• Word count: 1190

Conclusion analysis

Good conclusions usually refer back to the question or title and address it directly - for example by using key words from the title.
How well do you think these conclusions address the title or question? Answering these questions should help you find out.

  1. Do they use key words from the title or question?
  2. Do they answer the question directly?
  3. Can you work out the question or title just by reading the conclusion?
  • To What Extent Can King Lear Be Described as the Tragic Hero of Shakespeares King Lear?

    "Did Shakespeare set out with Aristotle's blue print in mind when he created Lear? We will never know but in my opinion he does seem to fit the main characteristics Aristotle outlined. The only argument against this I can see is the fact the audience does not witness Lear's great, admirable qualities before we are introduced to his 'tragic flaw'. If we look at our first introduction to Macbeth, one of Shakespeare's other 'tragic hero's' for example; The audience is told of how he fought bravely for his country and we see him promoted to Thane of Cawdor before we learn about his 'tragic flaw'. Despite this however I believe King Lear is one of the all time great tragedies and Lear himself most definitely deserves the title 'tragic hero'."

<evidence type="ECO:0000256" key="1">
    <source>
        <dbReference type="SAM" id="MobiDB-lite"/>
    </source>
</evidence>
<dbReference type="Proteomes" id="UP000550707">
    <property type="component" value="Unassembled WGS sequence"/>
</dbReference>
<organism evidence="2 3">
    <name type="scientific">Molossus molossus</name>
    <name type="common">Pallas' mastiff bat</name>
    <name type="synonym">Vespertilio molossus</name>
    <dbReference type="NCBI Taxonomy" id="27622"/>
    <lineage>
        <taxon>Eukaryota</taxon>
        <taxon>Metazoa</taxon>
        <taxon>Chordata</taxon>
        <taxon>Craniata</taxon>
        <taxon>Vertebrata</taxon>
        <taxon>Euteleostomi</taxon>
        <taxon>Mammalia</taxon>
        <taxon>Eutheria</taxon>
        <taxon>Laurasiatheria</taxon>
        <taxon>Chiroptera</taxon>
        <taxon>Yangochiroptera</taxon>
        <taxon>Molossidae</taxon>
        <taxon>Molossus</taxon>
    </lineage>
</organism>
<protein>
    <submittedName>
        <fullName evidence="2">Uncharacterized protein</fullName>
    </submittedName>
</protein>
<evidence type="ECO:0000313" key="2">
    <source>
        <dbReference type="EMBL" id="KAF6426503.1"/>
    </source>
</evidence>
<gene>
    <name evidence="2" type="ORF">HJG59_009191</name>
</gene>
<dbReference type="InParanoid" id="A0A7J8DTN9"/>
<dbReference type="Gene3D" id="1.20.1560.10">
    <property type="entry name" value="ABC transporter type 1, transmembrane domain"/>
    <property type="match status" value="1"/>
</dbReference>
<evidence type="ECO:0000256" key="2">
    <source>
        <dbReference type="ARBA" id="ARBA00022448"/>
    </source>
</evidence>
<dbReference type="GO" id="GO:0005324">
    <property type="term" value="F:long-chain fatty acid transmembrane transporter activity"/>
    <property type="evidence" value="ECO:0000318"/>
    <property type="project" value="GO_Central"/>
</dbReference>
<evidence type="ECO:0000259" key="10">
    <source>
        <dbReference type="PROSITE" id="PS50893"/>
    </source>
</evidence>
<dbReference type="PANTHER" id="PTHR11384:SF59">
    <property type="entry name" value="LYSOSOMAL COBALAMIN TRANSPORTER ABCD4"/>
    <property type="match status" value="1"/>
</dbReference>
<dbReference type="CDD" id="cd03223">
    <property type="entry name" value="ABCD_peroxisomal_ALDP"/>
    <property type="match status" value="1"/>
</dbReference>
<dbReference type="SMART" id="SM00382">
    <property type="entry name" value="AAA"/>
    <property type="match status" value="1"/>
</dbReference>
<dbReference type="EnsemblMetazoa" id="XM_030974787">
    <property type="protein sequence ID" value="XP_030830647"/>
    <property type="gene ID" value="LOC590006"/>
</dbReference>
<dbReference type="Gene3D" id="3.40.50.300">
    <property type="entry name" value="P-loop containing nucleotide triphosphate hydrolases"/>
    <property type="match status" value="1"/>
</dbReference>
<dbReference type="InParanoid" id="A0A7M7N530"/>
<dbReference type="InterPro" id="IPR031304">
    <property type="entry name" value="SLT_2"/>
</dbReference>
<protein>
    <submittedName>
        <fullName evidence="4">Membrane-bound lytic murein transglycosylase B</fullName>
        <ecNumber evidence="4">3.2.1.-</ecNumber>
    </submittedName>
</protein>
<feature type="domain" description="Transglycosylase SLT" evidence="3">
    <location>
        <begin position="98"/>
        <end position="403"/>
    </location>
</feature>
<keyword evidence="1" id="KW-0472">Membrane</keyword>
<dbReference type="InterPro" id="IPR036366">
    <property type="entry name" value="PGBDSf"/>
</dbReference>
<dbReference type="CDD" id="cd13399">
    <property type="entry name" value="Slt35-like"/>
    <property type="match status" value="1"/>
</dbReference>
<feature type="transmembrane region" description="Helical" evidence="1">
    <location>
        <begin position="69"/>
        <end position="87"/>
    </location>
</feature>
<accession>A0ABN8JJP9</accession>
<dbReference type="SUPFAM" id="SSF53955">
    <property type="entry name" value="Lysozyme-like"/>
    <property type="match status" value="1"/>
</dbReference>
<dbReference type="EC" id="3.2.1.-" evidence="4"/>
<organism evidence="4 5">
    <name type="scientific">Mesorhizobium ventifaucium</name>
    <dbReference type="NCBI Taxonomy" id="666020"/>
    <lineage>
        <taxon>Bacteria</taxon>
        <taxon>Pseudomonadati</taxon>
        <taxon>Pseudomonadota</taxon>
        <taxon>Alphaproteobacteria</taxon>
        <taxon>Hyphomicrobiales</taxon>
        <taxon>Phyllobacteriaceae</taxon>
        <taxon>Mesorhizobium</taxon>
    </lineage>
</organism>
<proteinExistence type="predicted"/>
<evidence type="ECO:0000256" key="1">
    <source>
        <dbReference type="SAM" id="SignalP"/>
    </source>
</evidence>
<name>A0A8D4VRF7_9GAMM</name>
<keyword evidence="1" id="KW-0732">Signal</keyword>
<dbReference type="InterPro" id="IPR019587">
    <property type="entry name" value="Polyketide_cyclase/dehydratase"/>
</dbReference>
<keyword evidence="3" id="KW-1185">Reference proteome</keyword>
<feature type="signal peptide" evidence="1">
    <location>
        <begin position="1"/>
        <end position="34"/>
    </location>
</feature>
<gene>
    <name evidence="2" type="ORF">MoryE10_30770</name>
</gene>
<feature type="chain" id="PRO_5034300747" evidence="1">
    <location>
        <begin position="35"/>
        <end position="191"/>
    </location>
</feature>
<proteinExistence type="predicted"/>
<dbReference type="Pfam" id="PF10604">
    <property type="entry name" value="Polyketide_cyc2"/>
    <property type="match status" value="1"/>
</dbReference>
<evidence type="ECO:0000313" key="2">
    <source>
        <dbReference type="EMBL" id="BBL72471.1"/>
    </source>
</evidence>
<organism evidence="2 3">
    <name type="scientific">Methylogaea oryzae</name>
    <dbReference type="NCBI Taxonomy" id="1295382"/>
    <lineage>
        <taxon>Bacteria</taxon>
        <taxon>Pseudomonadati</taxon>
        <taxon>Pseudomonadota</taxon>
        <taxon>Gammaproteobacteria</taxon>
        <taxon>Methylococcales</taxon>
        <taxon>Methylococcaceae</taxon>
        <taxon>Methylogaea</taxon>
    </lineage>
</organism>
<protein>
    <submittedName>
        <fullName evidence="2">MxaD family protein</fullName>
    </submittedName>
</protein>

• King Lear. The seeds of tragedy are sewn in Act 1 scene 1. To what extent are the events inevitable with reference to the opening?

    "In conclusion to my essay it is important for the seeds of tragedy to be sewn in act 1 scene 1, as this provides the audience with a sense of the inevitability of tragic events keeping them engaged with the play. Further more, by foreshadowing tragic events in the opening, the play takes into account the perception of a good tragedy made by Aristotle. However, it could be argued that the seeds of tragedy in the opening are not necessary as this makes a tragic ending more unexpected and therefore the modern day reader may find this more exiting."

  • To what extent is King Lears flaw the infirmity of his age?

    "I have thus attempted to explore several pernicious faults integral to Lear’s character, for Shakespeare had a phenomenal understanding of human psychology, and to pinpoint one sole personality trait or action of Lear’s to his downfall is to be guilty of a reductionist treatment of a writer of such stellar genius as Shakespeare. (On a similar note, King Lear can certainly be called a universal allegory; however, the word allegory does justice to neither the depth nor the dynamicity in the experience it presents. One must be careful with the treatment of language, as that would only be fair considering Shakespeare’s own careful, passionate and inventive use of language that characterizes all his indisputably great works). To conclude, I have above shown the elements which ascribe Lear’s development as a character and I have considered and explored a range of different hubristic facets which together amount to and portend King Lear’s ultimate calamity."